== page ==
Good news, bad news

Wifi at your campsite, escalating sanctions against Russia and the never-ending search for Flight 370

Divide and conquer: Dimitry Vrubel cleans his mural as artists scrubbed tags from an open-air gallery, which stretches along the former Berlin Wall (Thomas Peter, Reuters)

Divide and conquer: Dimitry Vrubel cleans his mural as artists scrubbed tags from an open-air gallery, which stretches along the former Berlin Wall (Thomas Peter, Reuters)

Good news

Crossing the finish line
Vancouver has paid off the remaining $630 million in debt from its once-troubled Olympic Village project by selling the last 67 condos for $91 million. The city took on nearly $1 billion in debt to get the development completed in time for the 2010 Winter Olympics, raising fears taxpayers would be left on the hook. The Olympic success story should serve as inspiration for Rio de Janeiro, the host city for the Summer Games in 2016. This week an IOC vice-president called its preparations the “worst” he’s ever seen.

Putting the squeeze on Putin
Canada, America and the European Union are escalating sanctions against Russia in response to its ongoing intervention in Ukraine. Russia annexed Crimea in March and is widely believed to be responsible for much of the violent unrest now gripping eastern Ukraine, where pro-Russian separatists have taken control of administrative buildings in several towns and cities. Canada is also sending six CF-18 fighter jets to Romania to assist in NATO operations meant to reassure European members of the alliance worried about Russian expansionism. This pressure has yet to curb Russian aggression, but it shows Moscow that the West is united and, one hopes, resolute.

Tweet under the stars
Parks Canada plans to launch WiFi in as many as 50 parks this summer and 150 over the next three years. While the idea is not entirely new—some provincial parks already offer wireless hotspots—critics claim it goes against the spirit of camping, which is supposed to be a refuge from city life. But Parks Canada says it’s merely offering a service its customers want: access to email and social media while on vacation. Plus, there’s the obvious safety benefits of being able to google “how to light campfire,” or “what to do if bear attacks.”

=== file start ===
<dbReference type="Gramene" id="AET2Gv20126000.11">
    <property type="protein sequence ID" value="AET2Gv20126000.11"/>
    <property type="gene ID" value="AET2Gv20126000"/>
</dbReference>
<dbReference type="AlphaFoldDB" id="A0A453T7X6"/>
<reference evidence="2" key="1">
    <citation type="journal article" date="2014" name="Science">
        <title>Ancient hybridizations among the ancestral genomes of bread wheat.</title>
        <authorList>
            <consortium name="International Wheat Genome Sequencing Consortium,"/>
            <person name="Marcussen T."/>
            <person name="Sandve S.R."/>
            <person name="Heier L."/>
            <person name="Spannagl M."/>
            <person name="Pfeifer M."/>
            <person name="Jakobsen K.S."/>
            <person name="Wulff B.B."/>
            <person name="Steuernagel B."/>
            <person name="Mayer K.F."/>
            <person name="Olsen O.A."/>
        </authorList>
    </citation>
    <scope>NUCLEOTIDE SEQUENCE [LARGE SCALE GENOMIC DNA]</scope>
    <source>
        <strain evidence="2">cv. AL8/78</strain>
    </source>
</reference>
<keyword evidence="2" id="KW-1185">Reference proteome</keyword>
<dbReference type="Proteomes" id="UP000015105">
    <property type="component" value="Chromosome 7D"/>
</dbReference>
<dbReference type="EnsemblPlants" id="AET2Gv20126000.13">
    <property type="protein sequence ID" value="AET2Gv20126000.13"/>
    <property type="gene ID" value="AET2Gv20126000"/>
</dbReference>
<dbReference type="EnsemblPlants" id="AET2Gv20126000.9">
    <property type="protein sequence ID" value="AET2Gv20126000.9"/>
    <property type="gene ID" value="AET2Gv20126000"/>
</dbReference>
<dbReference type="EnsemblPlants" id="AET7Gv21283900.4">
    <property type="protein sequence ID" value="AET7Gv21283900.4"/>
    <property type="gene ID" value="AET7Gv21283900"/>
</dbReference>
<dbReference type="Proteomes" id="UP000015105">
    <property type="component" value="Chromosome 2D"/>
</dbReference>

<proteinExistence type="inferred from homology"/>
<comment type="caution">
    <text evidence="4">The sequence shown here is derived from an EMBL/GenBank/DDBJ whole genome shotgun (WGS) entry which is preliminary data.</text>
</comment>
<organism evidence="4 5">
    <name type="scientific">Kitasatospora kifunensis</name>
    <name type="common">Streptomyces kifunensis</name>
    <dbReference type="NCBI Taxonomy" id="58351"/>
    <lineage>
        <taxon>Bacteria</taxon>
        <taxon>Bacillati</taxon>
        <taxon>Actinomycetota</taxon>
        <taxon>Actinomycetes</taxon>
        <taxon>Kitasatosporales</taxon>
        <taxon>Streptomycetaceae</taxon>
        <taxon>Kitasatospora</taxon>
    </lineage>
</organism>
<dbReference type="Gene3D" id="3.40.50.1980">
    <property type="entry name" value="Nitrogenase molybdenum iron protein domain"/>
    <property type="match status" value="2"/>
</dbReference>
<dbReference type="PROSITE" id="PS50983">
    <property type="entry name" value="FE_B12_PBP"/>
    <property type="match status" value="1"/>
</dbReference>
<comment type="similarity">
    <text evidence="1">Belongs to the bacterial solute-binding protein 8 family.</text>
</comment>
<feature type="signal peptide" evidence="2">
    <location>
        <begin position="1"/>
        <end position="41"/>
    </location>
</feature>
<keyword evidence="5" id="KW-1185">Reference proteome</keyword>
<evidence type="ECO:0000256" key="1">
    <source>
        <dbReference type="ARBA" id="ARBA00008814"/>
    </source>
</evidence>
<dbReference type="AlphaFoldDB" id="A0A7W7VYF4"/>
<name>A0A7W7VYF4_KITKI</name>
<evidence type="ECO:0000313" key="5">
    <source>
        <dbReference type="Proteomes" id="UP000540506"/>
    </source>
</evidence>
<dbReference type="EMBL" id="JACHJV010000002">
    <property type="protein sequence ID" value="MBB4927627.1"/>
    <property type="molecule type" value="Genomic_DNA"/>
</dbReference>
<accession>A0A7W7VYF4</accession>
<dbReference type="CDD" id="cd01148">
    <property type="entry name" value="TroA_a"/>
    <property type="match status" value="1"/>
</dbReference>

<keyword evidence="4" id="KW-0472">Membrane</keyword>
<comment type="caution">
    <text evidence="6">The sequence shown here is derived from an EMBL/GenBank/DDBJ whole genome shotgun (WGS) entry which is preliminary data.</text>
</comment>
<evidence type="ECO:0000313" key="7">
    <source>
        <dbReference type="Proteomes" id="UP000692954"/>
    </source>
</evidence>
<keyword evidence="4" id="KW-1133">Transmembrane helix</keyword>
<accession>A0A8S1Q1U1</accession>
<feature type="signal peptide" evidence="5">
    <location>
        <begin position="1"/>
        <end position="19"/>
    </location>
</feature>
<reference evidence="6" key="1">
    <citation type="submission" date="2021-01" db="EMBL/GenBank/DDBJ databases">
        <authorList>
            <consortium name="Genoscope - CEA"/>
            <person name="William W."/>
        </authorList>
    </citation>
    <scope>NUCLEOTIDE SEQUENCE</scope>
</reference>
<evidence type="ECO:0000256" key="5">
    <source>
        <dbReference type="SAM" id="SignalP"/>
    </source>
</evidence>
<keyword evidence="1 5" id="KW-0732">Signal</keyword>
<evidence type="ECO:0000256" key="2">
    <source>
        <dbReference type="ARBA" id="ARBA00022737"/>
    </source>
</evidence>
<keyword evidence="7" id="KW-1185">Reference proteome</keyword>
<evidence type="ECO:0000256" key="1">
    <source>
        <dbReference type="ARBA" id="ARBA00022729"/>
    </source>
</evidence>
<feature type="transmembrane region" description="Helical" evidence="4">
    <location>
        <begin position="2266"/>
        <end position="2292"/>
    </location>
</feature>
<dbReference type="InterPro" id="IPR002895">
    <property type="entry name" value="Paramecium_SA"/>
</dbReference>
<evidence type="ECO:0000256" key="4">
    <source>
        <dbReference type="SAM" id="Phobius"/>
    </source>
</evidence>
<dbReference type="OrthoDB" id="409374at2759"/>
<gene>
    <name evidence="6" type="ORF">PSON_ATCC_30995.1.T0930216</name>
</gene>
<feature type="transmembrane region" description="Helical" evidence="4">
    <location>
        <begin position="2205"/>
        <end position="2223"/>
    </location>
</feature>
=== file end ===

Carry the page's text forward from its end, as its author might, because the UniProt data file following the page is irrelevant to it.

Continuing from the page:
Motor City moves forward
Detroit has reached a tentative five-year deal with city workers, boosting the chances that it will be able to exit bankruptcy protection by this fall. The deals, which must be approved by the bankruptcy judge, involve more than 14 unions and 3,500 municipal employees. A financial fix to Detroit’s problems can’t come soon enough. Last month, the chief of the city’s cash-strapped police department defended residents’ right to shoot intruders in their homes—a form of citizen self-defence that’s been used eight times this year.

Bad news

Peace pipe dream
Talks between Israel and the Palestinians passed a U.S. deadline this week with no peace agreement reached, and few signs that one might still be possible. Negotiations collapsed after rival Palestinian factions, Fatah and Hamas, announced plans to form a unity government. Israel says it will not negotiate with a Palestinian government that includes Hamas, a terrorist organization. American Secretary of State John Kerry, meanwhile, drew fire for warning in a private meeting that Israel risks becoming an “apartheid state” if a two-state solution is not achieved.

Path of destruction
More than 30 people in six U.S. states have been killed and hundreds injured this week by a vicious storm system that spawned multiple tornadoes with winds as strong as 240 km/hr. The storm hit densely populated areas across the U.S. South and Midwest, levelling neighbourhoods and leaving thousands homeless. It’s a grim reminder not only of the deadly power of tornadoes but of how difficult they still are to predict and guard against.

Without a trace
The aerial search for wreckage of Malaysia Airlines Flight 370, missing since March 8, is being wound down after finding no trace of the missing Boeing 777 and its 239 passengers and crew in the Southern Indian Ocean. Now, private companies specializing in deep- sea search will comb the sea floor of the suspected crash site off the coast of Australia—a task that could take up to eight months to complete. As the hunt drags on, so too does the rampant speculation about the plane’s whereabouts, including a tip this week by an Australian company that the wreckage is thousands of kilometres away at the bottom of the Bay of Bengal. The search continues to be literally all over the map.

Too much love
Paris’s historic Pont des Arts bridge, first erected during Napoleon’s reign, is at risk due to thousands of padlocks young couples (mostly tourists) affix to its railings every year as a symbol of their devotion. More than 6,000 people have signed an online petition encouraging a clampdown on the six-year-old tradition, and the city is debating whether to issue a ban or merely encourage restraint. In addition to marring its appearance, there are real concerns that the sheer weight of the rusting locks could compromise the span’s structure.

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